Health, Syracuse

A Sudden Rise in Synthetic Marijuana Overdoses Swamp Syracuse Hospitals

Crouse Emergency Services were one of many Syracuse hospitals treating patients suffering from synthetic marijuana overdoses last week. (c) 2018 Keir Chapman

Click the play button to learn about how synthetic marijuana overdoses affected Syracuse a week ago.

Audio transcript: Synthetic Marijuana Transcript

By Keir Chapman SYRACUSE, N.Y. (NCC News) — A surge in synthetic marijuana overdoses caught Syracuse emergency rooms by surprise last week. Crouse Hospital treated 21 patients suffering from an overdose from July 10th-11th, the height of the outbreak. In a typical 48-hour period, Crouse sees one to three overdose cases.

The ingredients used to produce synthetic marijuana are mysterious and ever changing. This means there is little consistency from batch to batch. Dr. David Mason, Chief of Emergency Services at Crouse Hospital, attributed this fact to the high volume of people being admitted for using too much of the substance.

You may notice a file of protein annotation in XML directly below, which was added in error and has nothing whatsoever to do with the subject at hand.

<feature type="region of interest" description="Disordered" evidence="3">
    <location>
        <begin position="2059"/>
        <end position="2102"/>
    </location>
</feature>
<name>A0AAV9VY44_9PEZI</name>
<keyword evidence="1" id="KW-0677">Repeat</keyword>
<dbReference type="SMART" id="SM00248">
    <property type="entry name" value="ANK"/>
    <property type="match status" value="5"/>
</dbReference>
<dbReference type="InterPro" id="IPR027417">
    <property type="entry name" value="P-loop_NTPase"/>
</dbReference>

“You can alter it in different ways, and it has different effects based on the way it’s altered,” Dr. Mason said. “You go and buy spice, or K2, or whatever you want to call it. This week, it may be the same product. It may be a completely different product two months from now. You don’t know what you’re getting.”

The most recent wave of synthetic marijuana overdoses appear to be part of a pattern that has plagued Syracuse for years. Dr. Mason, who has been practicing medicine since 2004, noted that treating overdoses is part of emergency services. However, spikes similar to what just occurred, will arise, often without any warning or explanation.

Six people were arrested last Thursday for allegedly selling synthetic drugs, but police are still searching for the specific product responsible for the epidemic. Dr. Mason recommended using good judgment in regards to using synthetic marijuana.

“One mistake with your health isn’t always an [emergency department] visit and you go home four hours later,” Dr. Mason said. “Sometimes, it’s your last mistake unfortunately.”